Metaldehyde is a chemical compound used as a molluscicide, which controls slugs and snails.

 Several brands sell metaldehyde using various names, including Deadline, Ortho Bug-Geta, and Slug and Snail Bait.

It disrupts the nervous system of slugs and snails, causing them to become disoriented and stop feeding.

One of the benefits of metaldehyde is that it is effective against a wide range of slugs and snails, including those that may be resistant to other types of molluscicides.

It is also relatively fast-acting, with slugs and snails typically dying within a few days of consuming the bait.

However, there are some potential drawbacks to using metaldehyde. One of the main concerns is that it can be toxic to non-target animals, including pets, birds, and wildlife.

It is also highly water-soluble and can contaminate groundwater and surface water if not used properly.

Use metaldehyde effectively. It is essential to follow the manufacturer’s instructions carefully.

Spread the bait evenly around the plants, avoiding applying it on the leaves or flowers. Also, please keep it away from pets and other non-target animals.

I gave up using this chemical when I found iron phosphate because of the danger to humans and animals.

Ammonia as a Slug Killer

While ammonia is effective at killing slugs and snails, it is vital to use it carefully to avoid harming plants and other non-target organisms including yourself.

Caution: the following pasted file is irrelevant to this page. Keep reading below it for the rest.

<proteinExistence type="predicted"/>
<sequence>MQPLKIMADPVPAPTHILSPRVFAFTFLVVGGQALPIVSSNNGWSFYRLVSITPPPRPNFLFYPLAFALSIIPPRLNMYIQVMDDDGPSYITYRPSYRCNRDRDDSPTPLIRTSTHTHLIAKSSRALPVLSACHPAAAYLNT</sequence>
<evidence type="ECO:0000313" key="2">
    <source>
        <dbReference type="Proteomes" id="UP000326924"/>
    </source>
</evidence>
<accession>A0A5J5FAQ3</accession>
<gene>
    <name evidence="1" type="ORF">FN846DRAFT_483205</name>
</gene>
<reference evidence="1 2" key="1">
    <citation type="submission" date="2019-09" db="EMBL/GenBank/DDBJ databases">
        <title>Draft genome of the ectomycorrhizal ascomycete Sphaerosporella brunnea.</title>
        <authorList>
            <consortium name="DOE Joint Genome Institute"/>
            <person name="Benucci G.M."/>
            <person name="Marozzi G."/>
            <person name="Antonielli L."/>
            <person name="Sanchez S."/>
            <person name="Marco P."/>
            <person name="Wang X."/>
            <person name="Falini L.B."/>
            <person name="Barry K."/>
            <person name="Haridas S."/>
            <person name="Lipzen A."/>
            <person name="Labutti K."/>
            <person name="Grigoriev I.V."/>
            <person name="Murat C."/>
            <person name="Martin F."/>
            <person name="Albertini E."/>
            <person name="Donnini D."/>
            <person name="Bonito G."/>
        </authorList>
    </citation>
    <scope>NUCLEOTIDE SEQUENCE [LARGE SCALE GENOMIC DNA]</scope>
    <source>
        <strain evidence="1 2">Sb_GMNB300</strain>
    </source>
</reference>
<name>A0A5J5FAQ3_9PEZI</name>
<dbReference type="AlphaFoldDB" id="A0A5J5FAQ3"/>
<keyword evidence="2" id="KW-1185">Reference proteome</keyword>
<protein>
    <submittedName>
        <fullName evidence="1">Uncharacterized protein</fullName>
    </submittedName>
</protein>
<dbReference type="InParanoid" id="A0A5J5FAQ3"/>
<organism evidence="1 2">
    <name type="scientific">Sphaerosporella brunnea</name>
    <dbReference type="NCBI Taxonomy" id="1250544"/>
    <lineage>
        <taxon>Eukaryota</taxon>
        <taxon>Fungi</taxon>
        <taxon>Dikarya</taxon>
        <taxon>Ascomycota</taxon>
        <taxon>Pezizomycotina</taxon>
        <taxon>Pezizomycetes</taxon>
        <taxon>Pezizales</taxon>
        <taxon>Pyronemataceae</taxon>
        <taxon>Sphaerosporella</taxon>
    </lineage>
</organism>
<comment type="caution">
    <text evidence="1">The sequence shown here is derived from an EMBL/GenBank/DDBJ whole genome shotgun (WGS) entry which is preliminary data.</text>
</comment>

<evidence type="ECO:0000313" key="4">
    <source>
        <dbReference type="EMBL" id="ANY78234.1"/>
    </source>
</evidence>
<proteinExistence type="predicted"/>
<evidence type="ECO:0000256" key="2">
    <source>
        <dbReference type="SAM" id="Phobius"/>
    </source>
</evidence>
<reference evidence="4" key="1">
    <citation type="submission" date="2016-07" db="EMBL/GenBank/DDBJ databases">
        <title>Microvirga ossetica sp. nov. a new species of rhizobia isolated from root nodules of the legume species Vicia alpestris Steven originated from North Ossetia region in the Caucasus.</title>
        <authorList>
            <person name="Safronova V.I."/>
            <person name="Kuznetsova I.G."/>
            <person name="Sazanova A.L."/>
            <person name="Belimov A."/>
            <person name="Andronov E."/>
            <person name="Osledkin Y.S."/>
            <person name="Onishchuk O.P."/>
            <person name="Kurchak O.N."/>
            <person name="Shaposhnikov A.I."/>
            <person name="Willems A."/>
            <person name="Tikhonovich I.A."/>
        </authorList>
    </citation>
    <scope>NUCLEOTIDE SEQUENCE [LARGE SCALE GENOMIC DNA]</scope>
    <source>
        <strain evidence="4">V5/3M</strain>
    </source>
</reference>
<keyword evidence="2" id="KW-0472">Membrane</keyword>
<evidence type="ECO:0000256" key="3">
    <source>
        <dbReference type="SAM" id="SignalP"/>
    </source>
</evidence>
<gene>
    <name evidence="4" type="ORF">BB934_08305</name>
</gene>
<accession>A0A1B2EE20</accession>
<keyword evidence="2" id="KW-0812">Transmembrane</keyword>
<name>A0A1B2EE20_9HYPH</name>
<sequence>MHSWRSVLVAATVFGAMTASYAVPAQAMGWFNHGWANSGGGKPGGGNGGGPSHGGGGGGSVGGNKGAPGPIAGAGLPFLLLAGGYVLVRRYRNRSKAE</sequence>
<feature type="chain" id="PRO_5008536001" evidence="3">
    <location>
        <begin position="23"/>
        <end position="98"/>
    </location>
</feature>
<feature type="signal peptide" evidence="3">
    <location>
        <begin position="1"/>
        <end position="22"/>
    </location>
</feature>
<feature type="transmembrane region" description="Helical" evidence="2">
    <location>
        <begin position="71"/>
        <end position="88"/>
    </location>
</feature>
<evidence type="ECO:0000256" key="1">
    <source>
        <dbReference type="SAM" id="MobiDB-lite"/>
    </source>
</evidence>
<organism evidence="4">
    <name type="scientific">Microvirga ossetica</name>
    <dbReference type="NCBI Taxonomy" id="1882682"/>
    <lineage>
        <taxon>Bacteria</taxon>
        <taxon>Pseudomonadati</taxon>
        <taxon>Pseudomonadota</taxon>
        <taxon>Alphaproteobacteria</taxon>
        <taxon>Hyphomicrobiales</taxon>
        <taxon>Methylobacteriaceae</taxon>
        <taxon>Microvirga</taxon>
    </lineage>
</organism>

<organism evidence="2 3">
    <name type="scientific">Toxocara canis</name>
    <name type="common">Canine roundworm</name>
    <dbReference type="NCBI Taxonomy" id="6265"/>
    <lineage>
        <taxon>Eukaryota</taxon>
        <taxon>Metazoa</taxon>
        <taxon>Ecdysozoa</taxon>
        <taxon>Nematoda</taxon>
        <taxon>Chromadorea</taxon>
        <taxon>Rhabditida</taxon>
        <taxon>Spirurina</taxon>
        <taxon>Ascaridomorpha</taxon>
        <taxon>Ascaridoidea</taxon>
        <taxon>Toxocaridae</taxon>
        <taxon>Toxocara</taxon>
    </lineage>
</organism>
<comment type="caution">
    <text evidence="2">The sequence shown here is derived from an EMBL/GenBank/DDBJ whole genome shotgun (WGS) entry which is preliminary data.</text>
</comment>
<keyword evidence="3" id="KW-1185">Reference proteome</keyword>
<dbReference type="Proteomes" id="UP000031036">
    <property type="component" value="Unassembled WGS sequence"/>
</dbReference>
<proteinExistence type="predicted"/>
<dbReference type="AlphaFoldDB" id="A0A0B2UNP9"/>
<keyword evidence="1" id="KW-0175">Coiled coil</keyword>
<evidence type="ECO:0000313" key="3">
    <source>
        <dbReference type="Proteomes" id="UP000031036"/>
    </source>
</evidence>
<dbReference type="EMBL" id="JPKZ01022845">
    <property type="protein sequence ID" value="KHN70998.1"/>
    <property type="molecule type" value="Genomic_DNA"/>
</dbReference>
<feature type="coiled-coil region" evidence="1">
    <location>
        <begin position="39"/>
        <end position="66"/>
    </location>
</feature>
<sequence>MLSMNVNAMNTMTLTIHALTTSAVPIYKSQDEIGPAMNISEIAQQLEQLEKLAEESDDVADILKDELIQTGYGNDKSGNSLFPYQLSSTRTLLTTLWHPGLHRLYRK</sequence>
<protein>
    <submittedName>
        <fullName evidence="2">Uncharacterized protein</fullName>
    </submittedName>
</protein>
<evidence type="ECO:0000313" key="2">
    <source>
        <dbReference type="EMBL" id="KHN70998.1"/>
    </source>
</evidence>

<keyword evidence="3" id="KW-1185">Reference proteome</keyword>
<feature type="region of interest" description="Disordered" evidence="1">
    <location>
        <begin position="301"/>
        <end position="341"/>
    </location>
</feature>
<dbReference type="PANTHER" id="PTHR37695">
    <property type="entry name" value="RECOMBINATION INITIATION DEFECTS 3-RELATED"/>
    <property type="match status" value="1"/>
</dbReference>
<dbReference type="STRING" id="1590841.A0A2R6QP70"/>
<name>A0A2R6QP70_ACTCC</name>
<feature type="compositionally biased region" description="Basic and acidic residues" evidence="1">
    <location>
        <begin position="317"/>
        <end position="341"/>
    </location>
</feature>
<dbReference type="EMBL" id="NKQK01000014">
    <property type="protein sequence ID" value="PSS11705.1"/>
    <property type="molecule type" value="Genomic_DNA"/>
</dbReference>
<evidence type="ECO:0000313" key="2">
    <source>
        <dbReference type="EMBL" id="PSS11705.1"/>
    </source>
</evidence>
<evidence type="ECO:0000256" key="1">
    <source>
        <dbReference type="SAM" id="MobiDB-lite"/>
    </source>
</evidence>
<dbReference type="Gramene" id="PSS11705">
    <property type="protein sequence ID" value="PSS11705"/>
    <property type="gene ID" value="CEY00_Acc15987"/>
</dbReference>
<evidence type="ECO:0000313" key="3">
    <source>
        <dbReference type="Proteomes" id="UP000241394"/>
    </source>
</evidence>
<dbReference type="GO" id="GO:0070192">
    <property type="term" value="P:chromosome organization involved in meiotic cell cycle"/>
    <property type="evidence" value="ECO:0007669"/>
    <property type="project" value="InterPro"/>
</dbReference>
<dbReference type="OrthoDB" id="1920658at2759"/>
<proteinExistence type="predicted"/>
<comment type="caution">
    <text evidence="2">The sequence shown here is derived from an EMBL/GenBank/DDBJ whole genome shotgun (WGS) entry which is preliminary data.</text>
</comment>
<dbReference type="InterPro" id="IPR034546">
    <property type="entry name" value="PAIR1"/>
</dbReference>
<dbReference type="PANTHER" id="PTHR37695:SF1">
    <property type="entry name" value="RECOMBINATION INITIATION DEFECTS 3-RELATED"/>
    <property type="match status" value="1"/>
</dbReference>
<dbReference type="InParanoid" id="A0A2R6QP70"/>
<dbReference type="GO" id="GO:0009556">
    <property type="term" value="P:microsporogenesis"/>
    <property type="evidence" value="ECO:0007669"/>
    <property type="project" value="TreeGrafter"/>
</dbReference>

Ammonia works as a molluscicide by disrupting the slime layer slugs, and snails use to move around.

When slugs and snails come into contact with ammonia, it can cause severe irritation and damage to their skin, leading to dehydration and death.

Ammonia is a naturally occurring compound commonly used as a cleaning agent and fertilizer. It is also much cheaper than many other pesticides and is available from grocery and hardware stores.

It’s important to note that ammonia will kill many plants and other non-target organisms if misused.

Ammonia is a strong base that can cause damage to plant tissues and roots if applied in high concentrations or on sensitive plants.

To effectively use ammonia as a slug killer, dilute it with water and apply it directly to the soil around the plants. A typical mixture is 1 part ammonia to 10 parts water.

Anecdotal evidence shows that ammonia will kill slug eggs in the soil at stronger concentrations. I have no experience here, and if you want to try it, test the ideal out a couple of hostas, you will be okay with losing.

 It is also essential to use caution when handling ammonia, as it can be harmful if ingested or inhaled.

For a detailed look at using ammonia to battle slugs, see our article Kill Slugs with Ammonia [Yes, It’s A Real Slug Killer]


As we conclude our discussion on slugs and hostas, controlling these pests is essential for maintaining beautiful and healthy hosta plants.

Remember, slugs favor cool, damp environments, so modifying your garden conditions can deter them from causing damage.

By implementing the practical advice provided throughout this article, your hostas can thrive and remain the attractive, lush foliage you appreciate.

We hope you find these tips helpful in dealing with slugs, ensuring you and your hostas enjoy a pest-free gardening experience.